All stakeholders of the S.296 bill commit to ensuring that all Medicare beneficiaries access the quality of care they require and deserve. The legislation receives support from varying groups of national stakeholders including health professional provider associations and societies, advocacy organizations, and patient groups. Policymakers are direct stakeholders who promote the reform of the healthcare delivery system. Locally, non-physicians and physicians are likely to conflict from the contradictory roles. The physicians may oppose the bill and become uncomfortable with it whereas the non-physicians may embrace the change. The patients are the major stakeholders and should be the center in any decision-making process. Thus, any actions followed should be for the benefit and satisfaction of the patients. The federal government plays a vital role in decision making. For example, Senator Cardin (D-MD) and Senator Collins (R-ME) introduced the bill, which was discussed by other appropriate health professionals. All officials and representatives of the professionals are directly involved in the process. The management of health facilities at local levels is indirectly involved in the process.
Essentials of Masters of Education
A master of science in nursing opens a nurse to excellence and innovation in academic nursing. The program provides the learner with Essential Series, which acts as a framework that provides them with competencies and advanced knowledge in the nursing discipline and leadership skills essential in improving health outcomes. According to Essential VI: Health Policy and Advocacy, nurses’ primary role is to “promote health, help shape the health delivery system, and advance values like social justice through policy processes and advocacy” (AACN, 2011: P20). Nurses with master’s degree should apply their competency and political efficacy to improve the quality of healthcare delivery and patients’ health outcomes.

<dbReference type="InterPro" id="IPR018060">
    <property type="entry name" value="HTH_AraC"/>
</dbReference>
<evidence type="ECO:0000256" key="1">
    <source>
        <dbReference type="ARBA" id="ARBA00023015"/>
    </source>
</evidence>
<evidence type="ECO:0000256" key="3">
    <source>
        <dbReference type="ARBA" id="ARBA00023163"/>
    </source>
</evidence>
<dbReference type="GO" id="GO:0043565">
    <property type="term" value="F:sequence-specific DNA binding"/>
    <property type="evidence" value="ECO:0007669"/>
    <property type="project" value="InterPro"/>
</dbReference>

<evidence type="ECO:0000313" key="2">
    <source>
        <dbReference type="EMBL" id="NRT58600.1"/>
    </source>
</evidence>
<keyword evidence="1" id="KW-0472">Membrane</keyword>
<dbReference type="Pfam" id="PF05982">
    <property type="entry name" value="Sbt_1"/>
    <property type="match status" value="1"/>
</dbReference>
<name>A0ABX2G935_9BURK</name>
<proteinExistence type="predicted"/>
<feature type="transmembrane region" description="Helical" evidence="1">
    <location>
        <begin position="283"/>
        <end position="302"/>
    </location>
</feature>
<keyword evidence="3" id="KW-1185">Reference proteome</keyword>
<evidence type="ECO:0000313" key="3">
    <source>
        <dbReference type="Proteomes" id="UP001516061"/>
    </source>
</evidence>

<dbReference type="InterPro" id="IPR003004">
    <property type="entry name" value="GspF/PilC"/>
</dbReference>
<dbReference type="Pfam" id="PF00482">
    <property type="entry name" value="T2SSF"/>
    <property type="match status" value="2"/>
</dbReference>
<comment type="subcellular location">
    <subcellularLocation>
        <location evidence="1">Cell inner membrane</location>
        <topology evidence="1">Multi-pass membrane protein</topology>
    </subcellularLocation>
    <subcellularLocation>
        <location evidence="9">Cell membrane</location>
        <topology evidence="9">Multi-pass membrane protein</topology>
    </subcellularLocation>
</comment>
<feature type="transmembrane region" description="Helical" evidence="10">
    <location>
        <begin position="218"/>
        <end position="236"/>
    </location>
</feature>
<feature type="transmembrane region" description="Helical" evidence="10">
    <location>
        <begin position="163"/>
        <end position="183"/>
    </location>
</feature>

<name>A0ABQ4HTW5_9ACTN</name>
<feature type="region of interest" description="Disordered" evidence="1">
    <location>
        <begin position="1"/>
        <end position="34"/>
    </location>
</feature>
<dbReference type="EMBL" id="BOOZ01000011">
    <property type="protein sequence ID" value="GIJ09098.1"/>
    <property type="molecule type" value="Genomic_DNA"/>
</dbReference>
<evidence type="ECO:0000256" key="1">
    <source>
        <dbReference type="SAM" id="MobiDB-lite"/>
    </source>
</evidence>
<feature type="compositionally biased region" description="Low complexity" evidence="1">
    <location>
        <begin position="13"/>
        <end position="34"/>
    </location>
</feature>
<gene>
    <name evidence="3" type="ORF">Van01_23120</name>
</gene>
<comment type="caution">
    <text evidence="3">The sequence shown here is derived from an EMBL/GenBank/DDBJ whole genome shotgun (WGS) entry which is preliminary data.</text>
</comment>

Nurses should analyze the influences of a specific policy on the financing and structure of a healthcare system, health outcomes, and practice. By doing this, nurses’ role is enhanced by becoming part of the development and implementation of federal, state, local, and institutional policies. After the implementation of the specific policy, its impact on regulatory and legal processes in the delivery of care needs to be carefully examined. The last critical aspect is an advocate for policies that improves population health and the nursing profession.
AACN. (2011). The Essentials of Master’s Education in Nursing March 21, 2011. American Association of Colleges of Nursing.
Actnow.io. (2019). Ask Congress To Support the Home Health Care Planning Improvement Act S.296/ H.R. 2150. Https://Actnow.Io/4Vqc3hu.
Murphy, C. (2019). Home Health Care Planning Improvement Act of 2019 Introduced in the Senate. Retrieved from https://www.votervoice.net/mobile/NLN/BlogPosts/1201
National Association for Home Care and Hospice. (2019). Home Health Care Planning Improvement Act (S. 445/H.R. 1825). National Association For Home Care And Hospice.
Partnership for Quality Home Healthcare (2019). Partnership Applauds Introduction of Home Health Care Planning Improvement Act of 2019 in the U.S. House. Partnership for Quality Home Healthcare. [online] Available at: http://pqhh.org/article/partnership-applauds-introduction-of-home-health-care-planning-improvement-act-of-2019-in-the-u-s-house/ [Accessed 15 Jul. 2019].
ProPublica Inc. (2017). S.296: Home Health Care Planning Improvement Act of 2019. Retrieved from https://projects.propublica.org/represent/bills/116/s29